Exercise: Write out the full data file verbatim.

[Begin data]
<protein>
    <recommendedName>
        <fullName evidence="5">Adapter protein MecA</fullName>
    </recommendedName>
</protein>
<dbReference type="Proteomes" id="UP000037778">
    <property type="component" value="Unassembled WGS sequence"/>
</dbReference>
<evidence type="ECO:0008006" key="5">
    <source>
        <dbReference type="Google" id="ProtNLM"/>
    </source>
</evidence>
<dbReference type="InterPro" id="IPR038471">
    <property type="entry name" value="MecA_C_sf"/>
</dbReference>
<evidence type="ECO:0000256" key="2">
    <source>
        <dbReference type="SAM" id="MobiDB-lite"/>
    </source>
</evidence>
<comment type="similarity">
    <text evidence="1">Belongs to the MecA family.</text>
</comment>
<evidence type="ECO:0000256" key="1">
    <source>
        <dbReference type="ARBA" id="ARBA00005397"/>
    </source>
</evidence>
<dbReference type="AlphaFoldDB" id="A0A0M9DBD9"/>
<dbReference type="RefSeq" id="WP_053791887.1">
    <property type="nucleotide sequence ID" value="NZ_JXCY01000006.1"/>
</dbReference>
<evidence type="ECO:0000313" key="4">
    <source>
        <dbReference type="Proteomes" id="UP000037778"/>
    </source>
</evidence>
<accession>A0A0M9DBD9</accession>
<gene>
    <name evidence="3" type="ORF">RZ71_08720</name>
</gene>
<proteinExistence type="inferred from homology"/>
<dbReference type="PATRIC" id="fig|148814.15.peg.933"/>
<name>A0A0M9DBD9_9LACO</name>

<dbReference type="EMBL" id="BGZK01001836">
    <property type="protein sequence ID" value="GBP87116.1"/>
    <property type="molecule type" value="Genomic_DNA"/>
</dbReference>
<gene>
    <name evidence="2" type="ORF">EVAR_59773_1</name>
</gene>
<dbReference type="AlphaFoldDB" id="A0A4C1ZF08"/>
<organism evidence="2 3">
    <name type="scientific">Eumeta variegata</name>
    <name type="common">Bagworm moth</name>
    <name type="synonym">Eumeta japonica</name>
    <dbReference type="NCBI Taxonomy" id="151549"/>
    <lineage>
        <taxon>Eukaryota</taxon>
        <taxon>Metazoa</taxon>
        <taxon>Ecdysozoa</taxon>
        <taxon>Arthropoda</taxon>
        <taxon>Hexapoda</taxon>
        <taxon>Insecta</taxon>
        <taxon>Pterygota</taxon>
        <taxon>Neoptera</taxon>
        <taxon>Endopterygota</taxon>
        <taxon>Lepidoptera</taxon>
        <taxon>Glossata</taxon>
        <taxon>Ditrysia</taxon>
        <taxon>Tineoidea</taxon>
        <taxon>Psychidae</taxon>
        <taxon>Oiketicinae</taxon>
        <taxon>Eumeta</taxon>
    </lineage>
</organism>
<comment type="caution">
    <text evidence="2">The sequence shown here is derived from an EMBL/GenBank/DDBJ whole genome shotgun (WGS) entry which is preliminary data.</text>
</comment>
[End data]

<protein>
    <recommendedName>
        <fullName evidence="5">Adapter protein MecA</fullName>
    </recommendedName>
</protein>
<dbReference type="Proteomes" id="UP000037778">
    <property type="component" value="Unassembled WGS sequence"/>
</dbReference>
<evidence type="ECO:0008006" key="5">
    <source>
        <dbReference type="Google" id="ProtNLM"/>
    </source>
</evidence>
<dbReference type="InterPro" id="IPR038471">
    <property type="entry name" value="MecA_C_sf"/>
</dbReference>
<evidence type="ECO:0000256" key="2">
    <source>
        <dbReference type="SAM" id="MobiDB-lite"/>
    </source>
</evidence>
<comment type="similarity">
    <text evidence="1">Belongs to the MecA family.</text>
</comment>
<evidence type="ECO:0000256" key="1">
    <source>
        <dbReference type="ARBA" id="ARBA00005397"/>
    </source>
</evidence>
<dbReference type="AlphaFoldDB" id="A0A0M9DBD9"/>
<dbReference type="RefSeq" id="WP_053791887.1">
    <property type="nucleotide sequence ID" value="NZ_JXCY01000006.1"/>
</dbReference>
<evidence type="ECO:0000313" key="4">
    <source>
        <dbReference type="Proteomes" id="UP000037778"/>
    </source>
</evidence>
<accession>A0A0M9DBD9</accession>
<gene>
    <name evidence="3" type="ORF">RZ71_08720</name>
</gene>
<proteinExistence type="inferred from homology"/>
<dbReference type="PATRIC" id="fig|148814.15.peg.933"/>
<name>A0A0M9DBD9_9LACO</name>

<dbReference type="EMBL" id="BGZK01001836">
    <property type="protein sequence ID" value="GBP87116.1"/>
    <property type="molecule type" value="Genomic_DNA"/>
</dbReference>
<gene>
    <name evidence="2" type="ORF">EVAR_59773_1</name>
</gene>
<dbReference type="AlphaFoldDB" id="A0A4C1ZF08"/>
<organism evidence="2 3">
    <name type="scientific">Eumeta variegata</name>
    <name type="common">Bagworm moth</name>
    <name type="synonym">Eumeta japonica</name>
    <dbReference type="NCBI Taxonomy" id="151549"/>
    <lineage>
        <taxon>Eukaryota</taxon>
        <taxon>Metazoa</taxon>
        <taxon>Ecdysozoa</taxon>
        <taxon>Arthropoda</taxon>
        <taxon>Hexapoda</taxon>
        <taxon>Insecta</taxon>
        <taxon>Pterygota</taxon>
        <taxon>Neoptera</taxon>
        <taxon>Endopterygota</taxon>
        <taxon>Lepidoptera</taxon>
        <taxon>Glossata</taxon>
        <taxon>Ditrysia</taxon>
        <taxon>Tineoidea</taxon>
        <taxon>Psychidae</taxon>
        <taxon>Oiketicinae</taxon>
        <taxon>Eumeta</taxon>
    </lineage>
</organism>
<comment type="caution">
    <text evidence="2">The sequence shown here is derived from an EMBL/GenBank/DDBJ whole genome shotgun (WGS) entry which is preliminary data.</text>
</comment>